Ploughshares Emerging Writer’s Contest is currently accepting entries from writers of fiction, nonfiction and poetry who have not yet published or self-published a book.
Literary magazine Ploughshares was established in 1971 and is widely considered to be one of the most prestigious magazines in the United States. Its writers have frequently been recognised by The Pushcart Prize and selected for The Best American Short Stories.
The winning story, essay and poems from the Ploughshares Emerging Writer’s Contest will all be published in the Winter 2018-19 issue of the magazine, with each winning author receiving US$2000 and a meeting with literary agency Aragi Inc.
The James Jones Fellowship Contest is now in its 27th year. It awards $10,000 to an American writer with a first fiction novel in progress in 2018. Two runners-up may each receive $1000.
Entrants are asked to supply a two-page outline of their entire novel, plus the first 50 pages of the work.
The fellowship is only for unpublished first novels: collections of short stories, memoirs and self-published novels are not eligible. To enter this contest, writers must be United States citizens.
Popular news and entertainment website BuzzFeed is accepting applications for its third annual fellowship program for emerging writers.
The program aims to provide writers with the support, mentorship and experience necessary to “take a transformative step forward in their careers.” The writers selected for fellowships in 2018 will each receive a US$14,000 stipend and spend four months working with the senior editorial staff at the New York City office of BuzzFeed News.
Our previous lists of magazines that welcome submissions from new and previously unpublished writers (see here and here) have both received a huge amount of positive feedback. So, by popular demand, here are 15 more literary magazines that are happy to hear from writers who may not had their work published before.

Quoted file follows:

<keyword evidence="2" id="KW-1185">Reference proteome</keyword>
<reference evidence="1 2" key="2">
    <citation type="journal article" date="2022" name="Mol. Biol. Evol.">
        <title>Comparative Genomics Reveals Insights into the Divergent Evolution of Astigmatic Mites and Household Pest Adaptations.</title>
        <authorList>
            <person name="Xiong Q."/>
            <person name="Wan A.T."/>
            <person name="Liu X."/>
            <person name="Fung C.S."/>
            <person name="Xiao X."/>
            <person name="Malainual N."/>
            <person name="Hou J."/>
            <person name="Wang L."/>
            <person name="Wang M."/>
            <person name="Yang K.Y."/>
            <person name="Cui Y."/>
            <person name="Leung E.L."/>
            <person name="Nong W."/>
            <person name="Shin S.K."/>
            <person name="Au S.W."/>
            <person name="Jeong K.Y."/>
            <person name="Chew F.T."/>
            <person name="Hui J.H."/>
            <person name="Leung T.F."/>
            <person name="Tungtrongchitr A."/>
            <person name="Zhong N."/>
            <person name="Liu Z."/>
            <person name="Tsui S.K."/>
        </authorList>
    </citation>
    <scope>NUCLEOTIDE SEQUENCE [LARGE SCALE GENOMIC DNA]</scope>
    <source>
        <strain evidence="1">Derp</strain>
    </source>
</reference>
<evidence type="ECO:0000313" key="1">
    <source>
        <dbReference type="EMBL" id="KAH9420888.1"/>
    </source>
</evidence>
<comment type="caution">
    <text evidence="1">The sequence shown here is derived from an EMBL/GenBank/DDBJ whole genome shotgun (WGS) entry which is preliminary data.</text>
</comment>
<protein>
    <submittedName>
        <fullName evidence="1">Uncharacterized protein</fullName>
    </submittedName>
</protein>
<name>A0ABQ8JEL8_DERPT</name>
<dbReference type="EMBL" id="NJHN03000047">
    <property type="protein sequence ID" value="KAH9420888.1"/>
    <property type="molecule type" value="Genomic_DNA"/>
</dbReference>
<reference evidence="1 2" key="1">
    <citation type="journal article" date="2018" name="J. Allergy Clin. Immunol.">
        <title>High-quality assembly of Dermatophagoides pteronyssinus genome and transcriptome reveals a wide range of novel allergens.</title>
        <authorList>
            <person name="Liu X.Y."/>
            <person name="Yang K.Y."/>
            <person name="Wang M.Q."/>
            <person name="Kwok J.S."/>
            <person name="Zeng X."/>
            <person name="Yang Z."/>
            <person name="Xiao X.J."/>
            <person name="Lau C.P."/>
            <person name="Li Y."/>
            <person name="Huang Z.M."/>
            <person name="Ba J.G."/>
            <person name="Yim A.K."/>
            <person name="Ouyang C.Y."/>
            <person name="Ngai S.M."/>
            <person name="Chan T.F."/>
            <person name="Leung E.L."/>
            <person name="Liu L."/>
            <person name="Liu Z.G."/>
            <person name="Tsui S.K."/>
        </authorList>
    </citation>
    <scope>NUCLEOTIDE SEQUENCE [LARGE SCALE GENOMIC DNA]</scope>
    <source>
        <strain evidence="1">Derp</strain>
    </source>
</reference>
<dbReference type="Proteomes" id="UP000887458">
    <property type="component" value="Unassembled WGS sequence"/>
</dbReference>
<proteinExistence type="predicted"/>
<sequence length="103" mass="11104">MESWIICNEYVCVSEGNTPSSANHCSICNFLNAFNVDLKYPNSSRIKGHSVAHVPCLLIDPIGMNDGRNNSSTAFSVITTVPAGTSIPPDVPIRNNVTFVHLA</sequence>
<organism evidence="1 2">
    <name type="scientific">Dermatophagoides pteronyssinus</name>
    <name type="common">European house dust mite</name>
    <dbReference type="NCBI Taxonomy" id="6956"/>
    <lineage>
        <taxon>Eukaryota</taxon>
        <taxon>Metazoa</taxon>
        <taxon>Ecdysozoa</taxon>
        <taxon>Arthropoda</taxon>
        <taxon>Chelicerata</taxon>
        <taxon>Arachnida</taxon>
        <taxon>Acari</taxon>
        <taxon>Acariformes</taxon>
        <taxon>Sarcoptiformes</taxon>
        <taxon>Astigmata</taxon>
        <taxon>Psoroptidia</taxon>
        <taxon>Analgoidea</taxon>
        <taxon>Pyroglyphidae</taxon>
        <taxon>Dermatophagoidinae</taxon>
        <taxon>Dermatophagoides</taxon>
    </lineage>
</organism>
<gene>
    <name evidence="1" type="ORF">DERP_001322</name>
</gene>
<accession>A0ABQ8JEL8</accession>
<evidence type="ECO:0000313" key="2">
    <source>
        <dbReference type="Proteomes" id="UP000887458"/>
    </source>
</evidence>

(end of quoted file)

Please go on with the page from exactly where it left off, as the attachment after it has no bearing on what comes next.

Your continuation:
Before you rush to start sending your latest story to every magazine on the list, Eva Langston from Carve Magazine has some excellent advice to help you avoid the mistakes writers most commonly make when submitting their work for publication. Also check out this step-by-step guide to submitting your work from the editorial team at Neon.
1. The City Quill
is a new literary magazine exclusively for previously unpublished writers (they won’t hold school newspapers or personal blogs against you but you shouldn’t submit your work to The City Quill if you ever had a journal, anthology or magazine). Fiction writers may submit up to two stories of 2500 words each, and non-fiction and poetry are also accepted. You don’t need to pay a submission fee but, for a small charge, you can have your work read and critiqued by a City Quill editor within two weeks.
is a literary journal that features undiscovered writers, as well as the work of more established voices. The editors, two recent graduates of the MFA program at Fairfield University, seek work that is concise, experimental, hybrid, or flashy and all submissions are read blind. Submissions for issue eight are currently open.
Kenyon Review was founded by John Crowe Ransom in 1939. It prides itself on publishing talented emerging writers, especially from diverse communities, alongside many distinguished, established writers. Kenyon Review’s short stories have won more O. Henry Awards than any other non-profit journal and it frequently appears on lists ranking America’s best literary magazines.
The Kenyon Review Short Fiction Contest is only open to writers who have not yet published a book of fiction. To enter writers must provide a story of up to 1200 words.
The judge of the 2016 contest is Jaimy Gordon, author of Lord of Misrule, winner of the National Book Award for Fiction in 2010. An entry fee of US$20 is payable with each entry; in exchange each entrant receives a one year subscription to the magazine (normally $30).